The study of chemistry is an inherently social activity. From the papers we use and cite, to the conferences we attend, to the informal discussions we engage in daily, being a chemist means interacting with your fellow chemists. Yet strangely, most chemical information systems either totally ignore this central fact, or provide only the most meager of tools to harness it to its full potential. This article discusses how Chempedia currently integrates the social with the scientific, and what may be in store for the future.
Chempedia as a Tool for Scientific Collaboration
Like all chemical reference works, Chempedia is written by people with their own interests, skills, and ambitions. Unlike almost every other chemical reference work, Chempedia (through Wikipedia, on which it's based) offers intriguing possibilities to directly collaborate and learn from its contributors - or even become one of them.
How can Chempedia better facilitate scientific collaboration?
A Simple But Possibly Useful Feature
Yesterday, a new feature was added to Chempedia that makes it easier to understand the recent history of a Compound Monograph. The new feature shows the date that a Compound Monograph was last edited, and the Wikiepdia user who edited it:
Clicking on the link takes you to the Wikipedia users page, in this case the one for Meodipt. (Wikipedia users frequently use handles rather than their given names.) From Meodipt's page, we can see that s/he received degrees in chemistry and pharmacology and is currently studying law. Meodipt's interests include pharmacology, chemistry, law, and science. We can also see that Meodipt is maintaining a good-sized list of CAS numbers for drugs, grouped by indication.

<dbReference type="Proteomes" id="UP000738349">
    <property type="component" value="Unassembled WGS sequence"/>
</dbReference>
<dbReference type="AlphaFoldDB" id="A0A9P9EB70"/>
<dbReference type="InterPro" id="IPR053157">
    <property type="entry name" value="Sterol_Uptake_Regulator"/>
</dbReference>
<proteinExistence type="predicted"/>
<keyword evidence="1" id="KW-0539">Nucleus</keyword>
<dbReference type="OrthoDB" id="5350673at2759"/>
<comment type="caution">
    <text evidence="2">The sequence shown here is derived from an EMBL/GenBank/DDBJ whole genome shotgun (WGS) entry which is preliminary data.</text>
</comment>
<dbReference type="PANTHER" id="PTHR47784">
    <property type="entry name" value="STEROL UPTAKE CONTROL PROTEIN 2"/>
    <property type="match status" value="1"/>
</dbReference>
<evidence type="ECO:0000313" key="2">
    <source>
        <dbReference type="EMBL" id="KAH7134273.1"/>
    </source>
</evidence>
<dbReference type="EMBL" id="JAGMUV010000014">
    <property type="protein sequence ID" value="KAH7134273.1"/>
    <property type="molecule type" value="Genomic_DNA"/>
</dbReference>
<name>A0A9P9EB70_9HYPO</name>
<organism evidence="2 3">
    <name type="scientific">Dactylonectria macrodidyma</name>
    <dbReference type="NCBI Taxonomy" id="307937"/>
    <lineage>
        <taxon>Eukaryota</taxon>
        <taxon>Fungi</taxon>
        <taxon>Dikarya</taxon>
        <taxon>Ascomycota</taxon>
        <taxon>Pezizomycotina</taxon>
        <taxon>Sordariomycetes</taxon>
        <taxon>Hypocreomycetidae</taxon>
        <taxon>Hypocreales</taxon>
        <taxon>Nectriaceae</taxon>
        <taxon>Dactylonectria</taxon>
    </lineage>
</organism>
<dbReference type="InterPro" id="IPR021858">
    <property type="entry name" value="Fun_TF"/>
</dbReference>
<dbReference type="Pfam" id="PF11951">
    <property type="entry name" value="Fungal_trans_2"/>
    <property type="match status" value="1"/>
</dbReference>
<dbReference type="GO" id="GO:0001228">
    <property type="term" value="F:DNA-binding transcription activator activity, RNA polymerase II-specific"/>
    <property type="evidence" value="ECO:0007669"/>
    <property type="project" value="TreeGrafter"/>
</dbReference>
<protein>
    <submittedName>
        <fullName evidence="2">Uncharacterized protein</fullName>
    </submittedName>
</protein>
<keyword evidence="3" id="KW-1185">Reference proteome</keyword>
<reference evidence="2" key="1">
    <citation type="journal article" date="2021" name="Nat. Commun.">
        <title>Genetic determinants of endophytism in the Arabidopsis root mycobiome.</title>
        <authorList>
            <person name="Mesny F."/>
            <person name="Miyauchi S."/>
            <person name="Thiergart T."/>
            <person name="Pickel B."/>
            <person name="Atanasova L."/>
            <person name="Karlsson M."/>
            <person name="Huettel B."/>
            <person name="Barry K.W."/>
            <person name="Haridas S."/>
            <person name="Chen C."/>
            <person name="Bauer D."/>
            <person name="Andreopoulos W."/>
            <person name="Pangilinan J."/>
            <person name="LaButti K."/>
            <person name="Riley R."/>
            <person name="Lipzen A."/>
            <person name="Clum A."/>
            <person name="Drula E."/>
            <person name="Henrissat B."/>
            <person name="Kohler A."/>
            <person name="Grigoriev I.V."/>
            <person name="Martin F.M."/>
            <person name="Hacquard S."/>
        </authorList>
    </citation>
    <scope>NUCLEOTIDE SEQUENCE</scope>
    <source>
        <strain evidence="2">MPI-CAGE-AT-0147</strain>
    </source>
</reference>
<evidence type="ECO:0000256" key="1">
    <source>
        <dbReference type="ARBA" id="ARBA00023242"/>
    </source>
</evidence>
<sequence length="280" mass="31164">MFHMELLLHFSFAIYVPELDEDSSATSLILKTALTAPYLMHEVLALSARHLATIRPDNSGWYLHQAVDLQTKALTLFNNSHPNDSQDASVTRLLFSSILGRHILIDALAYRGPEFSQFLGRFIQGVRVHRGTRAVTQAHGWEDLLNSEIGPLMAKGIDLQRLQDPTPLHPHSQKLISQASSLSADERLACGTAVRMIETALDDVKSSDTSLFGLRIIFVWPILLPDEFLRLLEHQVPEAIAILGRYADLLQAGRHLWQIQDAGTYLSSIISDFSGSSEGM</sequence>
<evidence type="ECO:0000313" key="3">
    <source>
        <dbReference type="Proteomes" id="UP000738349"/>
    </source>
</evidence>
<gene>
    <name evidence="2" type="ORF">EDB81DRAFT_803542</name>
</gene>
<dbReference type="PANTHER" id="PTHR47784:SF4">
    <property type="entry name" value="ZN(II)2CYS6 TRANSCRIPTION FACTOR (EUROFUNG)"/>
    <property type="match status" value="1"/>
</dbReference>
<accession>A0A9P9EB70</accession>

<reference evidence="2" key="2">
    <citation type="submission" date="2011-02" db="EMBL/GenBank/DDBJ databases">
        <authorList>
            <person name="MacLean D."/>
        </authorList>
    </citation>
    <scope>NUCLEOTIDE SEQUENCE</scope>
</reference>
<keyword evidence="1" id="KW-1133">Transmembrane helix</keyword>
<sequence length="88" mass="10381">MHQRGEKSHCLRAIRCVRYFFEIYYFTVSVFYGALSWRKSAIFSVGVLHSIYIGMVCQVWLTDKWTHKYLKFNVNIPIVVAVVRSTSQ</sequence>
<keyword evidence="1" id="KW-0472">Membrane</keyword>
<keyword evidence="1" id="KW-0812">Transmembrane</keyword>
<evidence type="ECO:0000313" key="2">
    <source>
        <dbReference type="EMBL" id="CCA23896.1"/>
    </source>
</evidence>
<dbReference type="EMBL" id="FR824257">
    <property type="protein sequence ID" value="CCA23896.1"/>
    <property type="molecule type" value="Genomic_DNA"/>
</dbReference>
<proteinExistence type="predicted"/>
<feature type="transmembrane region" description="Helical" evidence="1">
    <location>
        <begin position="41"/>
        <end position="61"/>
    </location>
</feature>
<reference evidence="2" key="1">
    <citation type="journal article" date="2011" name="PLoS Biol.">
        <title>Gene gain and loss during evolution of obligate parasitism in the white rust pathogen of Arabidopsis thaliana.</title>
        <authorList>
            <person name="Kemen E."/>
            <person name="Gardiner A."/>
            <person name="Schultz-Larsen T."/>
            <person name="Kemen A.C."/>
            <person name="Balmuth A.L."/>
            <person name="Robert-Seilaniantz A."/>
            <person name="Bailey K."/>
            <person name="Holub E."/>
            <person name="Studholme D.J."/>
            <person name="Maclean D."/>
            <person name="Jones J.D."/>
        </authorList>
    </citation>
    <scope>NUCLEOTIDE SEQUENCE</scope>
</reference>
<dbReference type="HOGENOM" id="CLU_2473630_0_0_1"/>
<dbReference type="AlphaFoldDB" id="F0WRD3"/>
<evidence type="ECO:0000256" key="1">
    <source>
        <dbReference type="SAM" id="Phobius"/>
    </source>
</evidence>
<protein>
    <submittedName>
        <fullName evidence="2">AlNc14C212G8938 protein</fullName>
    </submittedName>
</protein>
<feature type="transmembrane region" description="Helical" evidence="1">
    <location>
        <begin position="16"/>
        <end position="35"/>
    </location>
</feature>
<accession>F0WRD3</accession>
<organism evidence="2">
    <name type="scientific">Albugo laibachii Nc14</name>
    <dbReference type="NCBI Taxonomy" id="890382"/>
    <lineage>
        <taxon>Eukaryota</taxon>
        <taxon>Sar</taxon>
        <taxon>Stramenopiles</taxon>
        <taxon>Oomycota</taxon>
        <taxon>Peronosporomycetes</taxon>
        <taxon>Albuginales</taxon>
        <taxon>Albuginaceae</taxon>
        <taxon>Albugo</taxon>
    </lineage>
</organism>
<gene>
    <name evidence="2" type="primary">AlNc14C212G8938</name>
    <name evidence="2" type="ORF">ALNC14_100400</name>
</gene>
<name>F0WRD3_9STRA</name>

We might be curious about what Meodipt found worth changing, and how s/he changed it. We could do so by first clicking the Chempedia edit link. In the Wikipedia box (framed by the red dotted lines), we would then click on the 'history' tab. Clicking on the 'last' link for the top entry shows us exactly what Meodipt changed on Pravadoline's compound monograph (also visible through this link).
Linking a real person to changes in a Compound Monograph could be enormously useful, if done properly. After all, bringing people with highly focussed interests together is the essence of scientific collaboration. The Chempedia/Wikipedia combination provides one way to do that.
As Chis Anderson puts it, "social networking should be a feature, not a destination." Scientists were social networking long before the Internet, the computer, and the telephone were invented; indeed scientists who fail to connect with their fellow scientists have a difficult time of prospering. When seen from this perspective, it's surprising that good 'social networking' features would not be viewed as a top priority in chemical information systems.
The Chempedia author credit system in its current form is rather simplistic and may not actually promote scientific collaboration at all. But it's not hard to imagine ways to make it far more effective. Future articles will discuss some of the possibilities.